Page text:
History

Scottish people first came to Canada from Scotland during the time of the fur trade. Many of the Scottish fur traders married First Nations women and their children were known as English speaking Métis. You can see the Scottish influence in the Métis culture in their music and food.

Scottish immigrants traveled from Scotland to Canada.

Scottish immigrants traveled from Scotland to Canada.

A map illustration highlights Scotland, but also shows the surrounding countries of England, Wales, Ireland, France, and Germany.

The country of Scotland and the surrounding countries.

A young Scottish mother sits down on suitcases with her four young children on a ship that is headed to Canada.

This Scottish mom and her four children are on the ship and headed to Canada.

Three Scottish couples pose together for a photo before they depart on a ship to Canada.

This group of Scottish people are at the ship port to travel to Canada in search of better opportunities.

Settlement

The Earl of Selkirk in Scotland wanted to help Scottish peasants and started settlements near Winnipeg, Manitoba in the early 1800s. Some of the Scots moved further west to Prince Albert, close to Batoche, where many of the Scottish Métis had settled.

This French settler is proposing to a First Nations woman. Their children will be known as Metis.

This Scottish fur trader is proposing to a First Nations woman. Their children will be known as English-speaking Métis.

Another wave of Scottish settlers came to Saskatchewan in the late 1800s. Scotland was overpopulated and there were few jobs. Canada offered the promise of both jobs and prosperity. This group of Scots settled near Moosomin and Wapella. Later groups settled near Dunrea, Pelican Lake, Abernethy, and Indian Head.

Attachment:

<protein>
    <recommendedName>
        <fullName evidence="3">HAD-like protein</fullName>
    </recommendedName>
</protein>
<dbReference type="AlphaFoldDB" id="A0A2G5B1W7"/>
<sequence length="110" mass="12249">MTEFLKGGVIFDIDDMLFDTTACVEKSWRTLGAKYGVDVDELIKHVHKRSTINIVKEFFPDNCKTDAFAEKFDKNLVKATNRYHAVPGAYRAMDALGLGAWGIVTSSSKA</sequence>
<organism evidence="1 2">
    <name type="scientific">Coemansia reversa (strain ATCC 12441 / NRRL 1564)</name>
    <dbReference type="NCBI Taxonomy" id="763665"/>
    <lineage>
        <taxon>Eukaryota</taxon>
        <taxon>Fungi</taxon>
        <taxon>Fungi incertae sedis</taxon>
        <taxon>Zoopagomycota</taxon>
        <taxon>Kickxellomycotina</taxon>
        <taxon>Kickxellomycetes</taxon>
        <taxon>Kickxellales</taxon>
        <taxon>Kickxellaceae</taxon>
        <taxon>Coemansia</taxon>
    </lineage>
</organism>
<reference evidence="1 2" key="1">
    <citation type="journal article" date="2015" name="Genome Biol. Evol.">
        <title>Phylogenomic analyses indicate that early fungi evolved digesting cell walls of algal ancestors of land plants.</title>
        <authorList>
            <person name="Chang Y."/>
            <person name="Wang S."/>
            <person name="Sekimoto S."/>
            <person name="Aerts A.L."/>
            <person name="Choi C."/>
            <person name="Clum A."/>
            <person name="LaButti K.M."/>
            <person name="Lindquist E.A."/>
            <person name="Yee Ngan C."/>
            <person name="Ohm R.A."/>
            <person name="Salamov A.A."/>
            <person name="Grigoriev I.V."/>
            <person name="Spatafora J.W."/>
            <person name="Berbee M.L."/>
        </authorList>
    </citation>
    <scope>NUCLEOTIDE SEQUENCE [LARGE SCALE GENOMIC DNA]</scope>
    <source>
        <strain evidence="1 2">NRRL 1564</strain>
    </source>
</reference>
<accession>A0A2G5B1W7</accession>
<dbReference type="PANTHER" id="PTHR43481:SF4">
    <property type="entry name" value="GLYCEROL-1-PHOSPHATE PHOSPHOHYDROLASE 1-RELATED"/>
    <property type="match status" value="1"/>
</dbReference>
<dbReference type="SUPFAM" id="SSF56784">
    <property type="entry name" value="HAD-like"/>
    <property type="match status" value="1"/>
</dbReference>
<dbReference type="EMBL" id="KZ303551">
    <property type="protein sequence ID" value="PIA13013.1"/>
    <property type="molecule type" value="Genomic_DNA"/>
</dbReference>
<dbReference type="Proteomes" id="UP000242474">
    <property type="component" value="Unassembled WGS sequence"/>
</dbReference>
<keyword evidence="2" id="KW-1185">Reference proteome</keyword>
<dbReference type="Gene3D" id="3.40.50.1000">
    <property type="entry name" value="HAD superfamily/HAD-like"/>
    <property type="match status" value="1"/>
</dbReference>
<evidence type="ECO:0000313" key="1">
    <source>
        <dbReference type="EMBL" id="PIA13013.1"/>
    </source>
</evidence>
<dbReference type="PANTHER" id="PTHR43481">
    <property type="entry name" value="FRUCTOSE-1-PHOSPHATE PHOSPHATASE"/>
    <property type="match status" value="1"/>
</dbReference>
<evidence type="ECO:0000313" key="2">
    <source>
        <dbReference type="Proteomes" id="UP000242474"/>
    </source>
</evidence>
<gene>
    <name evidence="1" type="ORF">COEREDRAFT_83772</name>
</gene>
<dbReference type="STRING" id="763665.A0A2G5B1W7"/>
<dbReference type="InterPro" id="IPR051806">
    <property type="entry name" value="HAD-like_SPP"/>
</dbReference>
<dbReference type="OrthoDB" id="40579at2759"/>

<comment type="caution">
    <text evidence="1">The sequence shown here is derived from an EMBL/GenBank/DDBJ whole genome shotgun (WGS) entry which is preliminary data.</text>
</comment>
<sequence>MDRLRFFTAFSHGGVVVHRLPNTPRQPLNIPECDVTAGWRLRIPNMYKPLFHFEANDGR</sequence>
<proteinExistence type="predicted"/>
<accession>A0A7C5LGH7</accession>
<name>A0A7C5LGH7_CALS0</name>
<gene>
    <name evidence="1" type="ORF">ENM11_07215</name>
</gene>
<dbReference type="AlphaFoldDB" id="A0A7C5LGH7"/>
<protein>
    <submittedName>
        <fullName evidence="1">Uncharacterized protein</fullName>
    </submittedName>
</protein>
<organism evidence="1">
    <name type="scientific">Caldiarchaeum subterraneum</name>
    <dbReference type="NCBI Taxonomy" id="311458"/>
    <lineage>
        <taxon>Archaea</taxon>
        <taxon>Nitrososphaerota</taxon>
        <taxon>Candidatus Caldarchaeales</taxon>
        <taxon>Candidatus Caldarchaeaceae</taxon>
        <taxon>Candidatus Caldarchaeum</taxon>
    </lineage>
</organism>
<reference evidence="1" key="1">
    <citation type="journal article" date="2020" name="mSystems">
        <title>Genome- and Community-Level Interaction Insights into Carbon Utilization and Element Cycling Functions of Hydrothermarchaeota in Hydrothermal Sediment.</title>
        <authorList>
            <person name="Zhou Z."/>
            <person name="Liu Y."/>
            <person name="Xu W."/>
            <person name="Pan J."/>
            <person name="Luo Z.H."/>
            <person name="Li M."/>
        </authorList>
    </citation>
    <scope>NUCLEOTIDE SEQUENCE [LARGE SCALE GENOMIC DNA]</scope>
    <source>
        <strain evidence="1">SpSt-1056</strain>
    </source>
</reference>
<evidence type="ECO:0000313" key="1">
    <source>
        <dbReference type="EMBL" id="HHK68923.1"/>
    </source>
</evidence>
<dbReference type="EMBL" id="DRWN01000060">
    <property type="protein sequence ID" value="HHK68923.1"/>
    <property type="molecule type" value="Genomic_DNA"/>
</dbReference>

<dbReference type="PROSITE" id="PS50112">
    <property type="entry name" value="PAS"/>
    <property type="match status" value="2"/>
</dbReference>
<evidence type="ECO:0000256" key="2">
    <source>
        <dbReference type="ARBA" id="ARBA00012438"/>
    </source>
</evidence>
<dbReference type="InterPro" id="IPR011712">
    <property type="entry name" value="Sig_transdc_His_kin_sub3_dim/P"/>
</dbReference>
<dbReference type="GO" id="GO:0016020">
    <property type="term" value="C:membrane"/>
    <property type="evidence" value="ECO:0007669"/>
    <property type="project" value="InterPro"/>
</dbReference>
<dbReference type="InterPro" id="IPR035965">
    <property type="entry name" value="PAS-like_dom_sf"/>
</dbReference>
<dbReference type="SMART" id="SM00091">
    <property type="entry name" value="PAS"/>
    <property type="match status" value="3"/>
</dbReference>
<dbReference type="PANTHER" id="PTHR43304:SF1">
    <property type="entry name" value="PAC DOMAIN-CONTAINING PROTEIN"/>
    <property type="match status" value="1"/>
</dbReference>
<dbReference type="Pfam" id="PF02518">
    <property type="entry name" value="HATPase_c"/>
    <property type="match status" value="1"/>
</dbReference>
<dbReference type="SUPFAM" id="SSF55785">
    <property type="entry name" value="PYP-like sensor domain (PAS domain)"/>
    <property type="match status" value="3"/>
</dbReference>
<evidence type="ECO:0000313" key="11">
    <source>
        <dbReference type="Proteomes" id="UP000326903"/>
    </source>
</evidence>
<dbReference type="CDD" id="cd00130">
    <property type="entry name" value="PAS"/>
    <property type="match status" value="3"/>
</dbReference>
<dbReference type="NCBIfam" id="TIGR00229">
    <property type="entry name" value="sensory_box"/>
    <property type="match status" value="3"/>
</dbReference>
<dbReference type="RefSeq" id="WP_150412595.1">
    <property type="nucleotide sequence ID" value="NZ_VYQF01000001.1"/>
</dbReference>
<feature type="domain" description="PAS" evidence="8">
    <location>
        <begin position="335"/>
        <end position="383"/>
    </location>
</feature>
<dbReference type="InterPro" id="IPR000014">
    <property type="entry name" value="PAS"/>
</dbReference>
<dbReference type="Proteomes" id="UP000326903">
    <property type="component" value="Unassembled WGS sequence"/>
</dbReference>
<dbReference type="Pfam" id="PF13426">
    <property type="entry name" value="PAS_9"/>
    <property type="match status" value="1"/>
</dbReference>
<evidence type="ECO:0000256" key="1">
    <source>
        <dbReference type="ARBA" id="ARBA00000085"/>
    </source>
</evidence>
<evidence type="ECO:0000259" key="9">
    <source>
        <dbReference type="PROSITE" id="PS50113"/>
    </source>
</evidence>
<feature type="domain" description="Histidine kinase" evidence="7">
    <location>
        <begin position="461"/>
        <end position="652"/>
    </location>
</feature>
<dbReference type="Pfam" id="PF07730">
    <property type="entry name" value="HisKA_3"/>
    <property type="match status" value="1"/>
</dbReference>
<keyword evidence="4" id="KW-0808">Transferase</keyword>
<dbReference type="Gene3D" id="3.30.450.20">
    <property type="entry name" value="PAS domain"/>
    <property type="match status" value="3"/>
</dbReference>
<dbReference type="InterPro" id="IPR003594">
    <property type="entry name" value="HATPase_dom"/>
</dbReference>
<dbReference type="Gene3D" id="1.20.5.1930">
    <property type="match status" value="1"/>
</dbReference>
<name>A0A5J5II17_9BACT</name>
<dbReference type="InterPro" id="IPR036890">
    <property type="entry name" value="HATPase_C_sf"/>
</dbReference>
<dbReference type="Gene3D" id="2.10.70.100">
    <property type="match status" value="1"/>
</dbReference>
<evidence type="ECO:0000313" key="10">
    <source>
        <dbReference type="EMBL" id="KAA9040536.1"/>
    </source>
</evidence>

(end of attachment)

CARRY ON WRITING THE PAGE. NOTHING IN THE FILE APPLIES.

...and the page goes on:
Five Scottish men stare out 3 separate windows from the inside of a train before they depart out West.

In 1911, these men from Scotland were taking a train to the closest town to their homestead.

Scottish people continued to settle all through the province into the early 1900s. They were very good masons, and built fine houses and schools made of stone or brick.

An Illustrated mason puts the finishing touches on the stone house he has made

This Scottish man is making his home out of stone. He is a talented mason.

This woman moved to St. Walburg, Saskatchewan with her parents when she was 11 years old. She married her husband in 1929. They farmed their homestead. They also owned a machine shop that became an International Harvester franchise.

Culture

Many Scots played an important role in Saskatchewan’s growth such as Patrick Gammie Laurie, who founded a newspaper called the Saskatchewan Herald. Thomas MacNutt was the first Speaker of the Saskatchewan Legislature. Archibald Peter McNab was Lieutenant-Governor from 1936 to 1944. Also, Premier T.C. Douglas started and led the provincial party which is now known as the NDP.

A painting of Walter Scott is shown. He is sitting and looking at the painter. He wears a suit.
Walter Scott had Scottish roots and became the first Premier of Saskatchewan and editor of the Regina newspaper.

Today you can enjoy Scottish culture through pipe bands and the Highland games. Numerous Scottish place names are found throughout Saskatchewan.

A band of pipe band players march together during an opening ceremony for the Highland games.

The Highland games include opening and closing ceremonies where dancing and music will take place.

Many Scottish communities host a Highland Games, where kilted athletes compete.